Known as the British Painter Laureate due to his many portraits of the British Royal Family, but also famous for his portraits of Sir Winston Churchill (he did more portraits of Churchill than any other Artist), and his portraits of American Presidents, FDR, Eisenhower and Harry Truman.

His portraits adorn some of the most affluent and influential houses in the UK and the US……including the White House !!!

British Portrait by Frank Owen Salisbury of Sidney Shepherd Esq.


This is a large portrait of Sidney Shephard Esq. in his Hunting attire……complete with his bridle, crop and stirrup cup sticking out of his jacket……he is reclining on a hunt table.

Mr. Salisbury had a recognizable ‘trait’ in his portraits……….. namely, painting the Sitter’s Family Crest or Coat of Arms also on the painting.

It was this Coat of Arms that helped us to identify Mr. Sidney Shephard Esq., by engaging the College of Coats of Arms in London to identify the family name. Not only were the College of Arms able to identify the family name….but they were able to identify the Sitter as none other than Sidney Shephard Esq.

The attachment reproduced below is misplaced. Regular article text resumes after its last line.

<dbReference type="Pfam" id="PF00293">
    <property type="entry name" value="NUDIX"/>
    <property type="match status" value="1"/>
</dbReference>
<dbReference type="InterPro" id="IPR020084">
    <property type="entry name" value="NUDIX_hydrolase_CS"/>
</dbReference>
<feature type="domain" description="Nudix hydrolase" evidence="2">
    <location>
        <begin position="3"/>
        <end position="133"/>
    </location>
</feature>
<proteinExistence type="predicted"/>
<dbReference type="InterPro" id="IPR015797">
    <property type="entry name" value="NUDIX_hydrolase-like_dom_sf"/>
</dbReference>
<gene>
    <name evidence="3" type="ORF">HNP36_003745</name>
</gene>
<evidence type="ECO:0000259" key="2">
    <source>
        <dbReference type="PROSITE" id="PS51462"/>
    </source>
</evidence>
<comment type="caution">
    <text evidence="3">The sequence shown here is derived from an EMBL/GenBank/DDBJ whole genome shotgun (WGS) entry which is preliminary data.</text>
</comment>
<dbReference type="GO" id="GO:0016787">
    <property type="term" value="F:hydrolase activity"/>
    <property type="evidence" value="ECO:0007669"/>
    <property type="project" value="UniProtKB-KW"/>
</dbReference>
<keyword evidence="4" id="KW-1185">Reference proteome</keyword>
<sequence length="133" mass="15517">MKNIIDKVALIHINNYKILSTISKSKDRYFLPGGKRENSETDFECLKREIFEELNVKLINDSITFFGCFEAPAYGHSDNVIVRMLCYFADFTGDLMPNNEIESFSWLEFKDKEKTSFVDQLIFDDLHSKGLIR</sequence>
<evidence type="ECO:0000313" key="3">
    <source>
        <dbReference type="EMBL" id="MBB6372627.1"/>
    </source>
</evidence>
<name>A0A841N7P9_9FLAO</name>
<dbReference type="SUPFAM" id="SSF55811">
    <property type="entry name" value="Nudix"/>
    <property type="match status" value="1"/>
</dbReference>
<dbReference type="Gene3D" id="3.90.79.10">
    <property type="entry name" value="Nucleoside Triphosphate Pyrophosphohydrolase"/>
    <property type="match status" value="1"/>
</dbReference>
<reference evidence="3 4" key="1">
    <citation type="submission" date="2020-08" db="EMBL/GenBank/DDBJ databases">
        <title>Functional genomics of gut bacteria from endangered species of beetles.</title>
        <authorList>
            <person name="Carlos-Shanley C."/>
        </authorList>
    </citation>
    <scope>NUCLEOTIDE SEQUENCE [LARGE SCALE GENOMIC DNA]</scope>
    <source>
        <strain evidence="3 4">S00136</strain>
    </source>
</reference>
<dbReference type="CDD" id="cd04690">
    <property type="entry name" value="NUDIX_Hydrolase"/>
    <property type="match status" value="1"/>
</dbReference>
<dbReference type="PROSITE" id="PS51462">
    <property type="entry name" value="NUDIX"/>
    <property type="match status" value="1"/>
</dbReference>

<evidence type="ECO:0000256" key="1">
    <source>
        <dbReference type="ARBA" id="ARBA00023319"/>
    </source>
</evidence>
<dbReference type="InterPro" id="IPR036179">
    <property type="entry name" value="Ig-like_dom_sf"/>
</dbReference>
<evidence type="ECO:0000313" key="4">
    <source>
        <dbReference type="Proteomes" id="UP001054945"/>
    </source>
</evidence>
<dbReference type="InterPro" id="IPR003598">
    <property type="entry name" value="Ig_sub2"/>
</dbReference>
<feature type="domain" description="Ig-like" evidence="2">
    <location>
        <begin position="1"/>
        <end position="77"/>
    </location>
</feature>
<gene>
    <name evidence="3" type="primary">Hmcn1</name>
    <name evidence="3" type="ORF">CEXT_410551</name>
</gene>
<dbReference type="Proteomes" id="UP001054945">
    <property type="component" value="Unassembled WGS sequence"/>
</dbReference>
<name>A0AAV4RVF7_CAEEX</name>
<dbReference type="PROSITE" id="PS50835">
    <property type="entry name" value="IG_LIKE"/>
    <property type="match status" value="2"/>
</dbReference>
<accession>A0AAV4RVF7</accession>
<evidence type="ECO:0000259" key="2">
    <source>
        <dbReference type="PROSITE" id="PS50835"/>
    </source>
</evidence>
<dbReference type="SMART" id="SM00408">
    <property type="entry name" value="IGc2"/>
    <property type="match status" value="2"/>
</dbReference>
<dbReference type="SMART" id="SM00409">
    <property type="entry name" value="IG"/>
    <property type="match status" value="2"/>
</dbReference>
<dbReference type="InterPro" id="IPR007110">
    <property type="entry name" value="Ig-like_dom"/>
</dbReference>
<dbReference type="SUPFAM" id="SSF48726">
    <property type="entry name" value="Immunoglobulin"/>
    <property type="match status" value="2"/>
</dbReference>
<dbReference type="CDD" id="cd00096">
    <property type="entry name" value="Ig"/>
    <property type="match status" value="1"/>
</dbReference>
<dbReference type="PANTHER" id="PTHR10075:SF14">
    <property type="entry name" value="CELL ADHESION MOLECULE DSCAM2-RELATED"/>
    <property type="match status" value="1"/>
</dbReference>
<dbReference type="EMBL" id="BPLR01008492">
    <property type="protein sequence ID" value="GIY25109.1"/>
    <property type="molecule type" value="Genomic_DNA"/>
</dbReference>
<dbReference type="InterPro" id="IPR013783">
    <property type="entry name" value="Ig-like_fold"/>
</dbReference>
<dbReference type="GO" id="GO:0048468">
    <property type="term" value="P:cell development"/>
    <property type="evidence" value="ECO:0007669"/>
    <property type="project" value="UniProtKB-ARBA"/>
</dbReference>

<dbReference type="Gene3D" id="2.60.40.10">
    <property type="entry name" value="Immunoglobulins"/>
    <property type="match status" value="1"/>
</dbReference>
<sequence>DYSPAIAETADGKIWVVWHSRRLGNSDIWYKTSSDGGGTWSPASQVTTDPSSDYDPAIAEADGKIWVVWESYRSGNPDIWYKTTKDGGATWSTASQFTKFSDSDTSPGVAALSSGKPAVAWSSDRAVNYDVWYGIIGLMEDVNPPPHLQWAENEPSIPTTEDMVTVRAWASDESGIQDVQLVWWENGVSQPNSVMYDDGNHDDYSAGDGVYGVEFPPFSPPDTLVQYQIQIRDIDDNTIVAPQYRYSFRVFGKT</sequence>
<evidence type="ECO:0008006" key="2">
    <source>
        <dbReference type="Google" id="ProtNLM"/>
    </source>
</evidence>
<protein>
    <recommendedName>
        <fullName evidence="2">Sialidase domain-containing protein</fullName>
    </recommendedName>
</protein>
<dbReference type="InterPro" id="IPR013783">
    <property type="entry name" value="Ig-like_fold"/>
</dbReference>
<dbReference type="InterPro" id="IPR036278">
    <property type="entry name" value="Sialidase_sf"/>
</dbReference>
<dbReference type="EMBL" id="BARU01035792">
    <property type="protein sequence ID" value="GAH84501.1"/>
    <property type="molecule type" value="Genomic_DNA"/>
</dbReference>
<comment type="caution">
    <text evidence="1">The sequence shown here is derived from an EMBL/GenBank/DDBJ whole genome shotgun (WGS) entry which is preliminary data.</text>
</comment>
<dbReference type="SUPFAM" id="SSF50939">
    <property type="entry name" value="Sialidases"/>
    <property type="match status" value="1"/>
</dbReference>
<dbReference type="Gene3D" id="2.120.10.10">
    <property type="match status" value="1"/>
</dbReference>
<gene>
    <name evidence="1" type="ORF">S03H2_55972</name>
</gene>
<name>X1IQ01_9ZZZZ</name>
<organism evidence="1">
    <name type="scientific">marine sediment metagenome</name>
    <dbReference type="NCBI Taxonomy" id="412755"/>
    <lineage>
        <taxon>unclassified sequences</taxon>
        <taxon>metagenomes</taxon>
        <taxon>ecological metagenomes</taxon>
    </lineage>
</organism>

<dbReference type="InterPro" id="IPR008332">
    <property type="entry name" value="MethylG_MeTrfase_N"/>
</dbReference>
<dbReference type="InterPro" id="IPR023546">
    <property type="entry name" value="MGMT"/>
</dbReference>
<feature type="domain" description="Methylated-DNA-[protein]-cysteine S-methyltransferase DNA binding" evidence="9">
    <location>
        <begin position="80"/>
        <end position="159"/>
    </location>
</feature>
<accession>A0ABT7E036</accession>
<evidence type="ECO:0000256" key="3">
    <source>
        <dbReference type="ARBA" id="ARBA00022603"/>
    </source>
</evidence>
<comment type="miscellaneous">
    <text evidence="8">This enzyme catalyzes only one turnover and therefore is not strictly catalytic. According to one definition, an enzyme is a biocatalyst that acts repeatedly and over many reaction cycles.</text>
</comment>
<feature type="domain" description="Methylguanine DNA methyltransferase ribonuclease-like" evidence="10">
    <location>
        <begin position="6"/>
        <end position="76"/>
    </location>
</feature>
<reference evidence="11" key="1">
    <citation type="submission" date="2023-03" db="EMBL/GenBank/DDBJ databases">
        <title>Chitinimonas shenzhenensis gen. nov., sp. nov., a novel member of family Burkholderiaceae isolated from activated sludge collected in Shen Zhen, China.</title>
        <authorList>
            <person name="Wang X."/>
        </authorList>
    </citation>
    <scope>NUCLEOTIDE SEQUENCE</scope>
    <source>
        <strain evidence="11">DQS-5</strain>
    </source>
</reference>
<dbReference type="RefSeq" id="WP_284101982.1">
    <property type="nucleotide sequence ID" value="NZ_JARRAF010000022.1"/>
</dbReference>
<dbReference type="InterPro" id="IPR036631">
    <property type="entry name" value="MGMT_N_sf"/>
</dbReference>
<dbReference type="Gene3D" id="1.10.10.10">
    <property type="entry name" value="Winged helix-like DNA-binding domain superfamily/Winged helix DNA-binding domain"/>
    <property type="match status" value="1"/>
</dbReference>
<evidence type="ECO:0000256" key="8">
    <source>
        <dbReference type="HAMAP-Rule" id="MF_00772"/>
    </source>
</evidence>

“Dear Mr O’Shaughnessy,

Thank you for your last email and for your payment.

I have now had an opportunity to examine the records of the College of Arms and may report back to you as follows.

The arms and crest shown in the portrait were granted on 26th June 1940 to Sidney Shephard of Elston Hall, co. Nottinghamshire and of Inchnadamph Lodge, co. Sutherland (Coll. Arms Grants 106.150). He was awarded the Military Cross, was sometime Lieutenant (The Sherwood Foresters) and High Sheriff of Nottinghamshire.

The arms may be blazoned as Per chevron Or and Azure in chief a Fleur-de-Lys between two Battle Axes erect the heads outwards Azure and in base a Fleece Or armed and unguled Gules and the crest as On a Wreath Or and Azure Upon a Wool-pack Or corded Azure a Cock Or armed combed and wattled Gules holding in the beak a Sprig of Oak fructed proper.

The motto NEC TIMEO NEC SPERNO (I neither fear nor despise) was also recorded.

Yours sincerely,

John Petrie, MSc

Rouge Croix Pursuivant

College of Arms

130 Queen Victoria Street

London EC4V 4BT

T 020 7248 2762″

We understand that the University of Manchester also retain all of Mr. Salisbury’s records.